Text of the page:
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Mississippi River traffic affected by low water levels?Mississippi River traffic affected by low water levels?

Rising water should allow heavier barge movement

October 25, 2017

5 Min Read

As they’ve been brought in from the fields, 2017 yields in the Delta have largely been satisfying. It wouldn’t be a typical harvest season without some worry, though. In October, a source of concerns was low Mississippi River levels hampering river traffic.

Vicksburg District

The Army Corps of Engineers Vicksburg District “is the middle section of the lower Mississippi – from around Tunica south to the Old River Control Structure,” says Greg Raimondo, with the Corps’ Vicksburg District. “Below that is the New Orleans District.”

As of Oct. 18, “all our ports are what we call ‘green.’ The port with the lowest water level right now is Madison Parish with a draft of about 13.6 feet. All the drafts are going up because the river’s on the rise.”

It wasn’t so easy earlier in October.

“We had a bit of trouble about two weeks ago,” says Raimondo. “It was looking pretty rough in this stretch. There was some light-loading of barges that was necessary.

“It’s important to understand the water levels were just too low in the ports, not the river itself. Normally, we’d have had all dredging already finished by the time the low water occurred here. However, because of how the federal budget fell out so late this year it meant we had to go through the contracting process to get the dredges in place. We were working right in the middle of the low water.”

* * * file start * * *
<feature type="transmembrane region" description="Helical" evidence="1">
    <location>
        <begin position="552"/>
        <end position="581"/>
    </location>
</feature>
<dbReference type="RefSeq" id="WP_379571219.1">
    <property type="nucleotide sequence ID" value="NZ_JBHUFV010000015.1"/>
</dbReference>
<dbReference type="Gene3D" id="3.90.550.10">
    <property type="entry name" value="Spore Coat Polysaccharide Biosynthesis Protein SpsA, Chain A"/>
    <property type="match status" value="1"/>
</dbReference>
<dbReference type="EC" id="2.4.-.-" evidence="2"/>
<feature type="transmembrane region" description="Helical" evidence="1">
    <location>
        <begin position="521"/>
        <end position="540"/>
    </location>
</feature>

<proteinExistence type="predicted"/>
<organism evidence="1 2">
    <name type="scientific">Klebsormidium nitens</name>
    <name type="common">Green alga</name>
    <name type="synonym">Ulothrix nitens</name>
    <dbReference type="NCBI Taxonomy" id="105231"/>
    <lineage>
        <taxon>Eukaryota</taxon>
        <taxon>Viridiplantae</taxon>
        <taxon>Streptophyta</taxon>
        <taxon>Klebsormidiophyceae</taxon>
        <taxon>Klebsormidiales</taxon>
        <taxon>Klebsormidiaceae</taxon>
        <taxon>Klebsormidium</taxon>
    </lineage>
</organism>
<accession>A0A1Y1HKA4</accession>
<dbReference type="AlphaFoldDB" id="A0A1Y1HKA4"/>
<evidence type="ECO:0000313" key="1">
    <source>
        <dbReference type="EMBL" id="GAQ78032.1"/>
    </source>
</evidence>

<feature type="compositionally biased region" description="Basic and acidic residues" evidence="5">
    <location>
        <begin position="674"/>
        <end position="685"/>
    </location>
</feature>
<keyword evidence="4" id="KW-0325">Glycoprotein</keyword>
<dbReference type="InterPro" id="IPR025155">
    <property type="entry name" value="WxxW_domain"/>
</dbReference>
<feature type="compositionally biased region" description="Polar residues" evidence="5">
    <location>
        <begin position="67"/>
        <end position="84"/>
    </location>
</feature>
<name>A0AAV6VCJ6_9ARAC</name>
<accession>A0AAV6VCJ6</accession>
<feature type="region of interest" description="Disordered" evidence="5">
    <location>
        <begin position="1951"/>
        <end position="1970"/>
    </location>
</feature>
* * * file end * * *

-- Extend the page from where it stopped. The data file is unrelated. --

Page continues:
Luckily, “we were able to get a bump on the river and that began last week and really helped out. The dredges are still at work, finishing off the job.”

Things are now looking good. “The Vicksburg harbor is almost at 20 feet of draft. For the next 10 days, that will go up to almost 24 feet of draft. Greenville is running at 16.5 feet.

“Even the 28-day outlook provided by the National Weather Service looks good: the lowest draft we’ll see in the district is 13.3 feet at Madison Parish.”

Memphis District

Mississippi River levels have been down but “they’re now coming back up,” says Jim Pogue, with the Corps’ Memphis District. “Currently, Helena is at around 11.4 feet and it’ll hover between there and 12 feet until about Oct. 29. Then, according to the National Weather Service, there is a steady fall predicted through November to about 5.3 feet.

“Greenville is at 18.1 feet today. They’ll see a bit of rise and then a slow fall to about 12.5 feet on Nov. 13. Helena and Greenville are rather close so they see some of the same river dynamics.”

At the moment, dredging is being done in the Helena harbor. “That began on Oct. 15 and will run through Oct. 27,” says Pogue. “The Phillips County harbor dredging will take place from Oct. 28 through Nov. 15.”

Riding out low levels

The rising of the Mississippi River is welcome news in east Arkansas.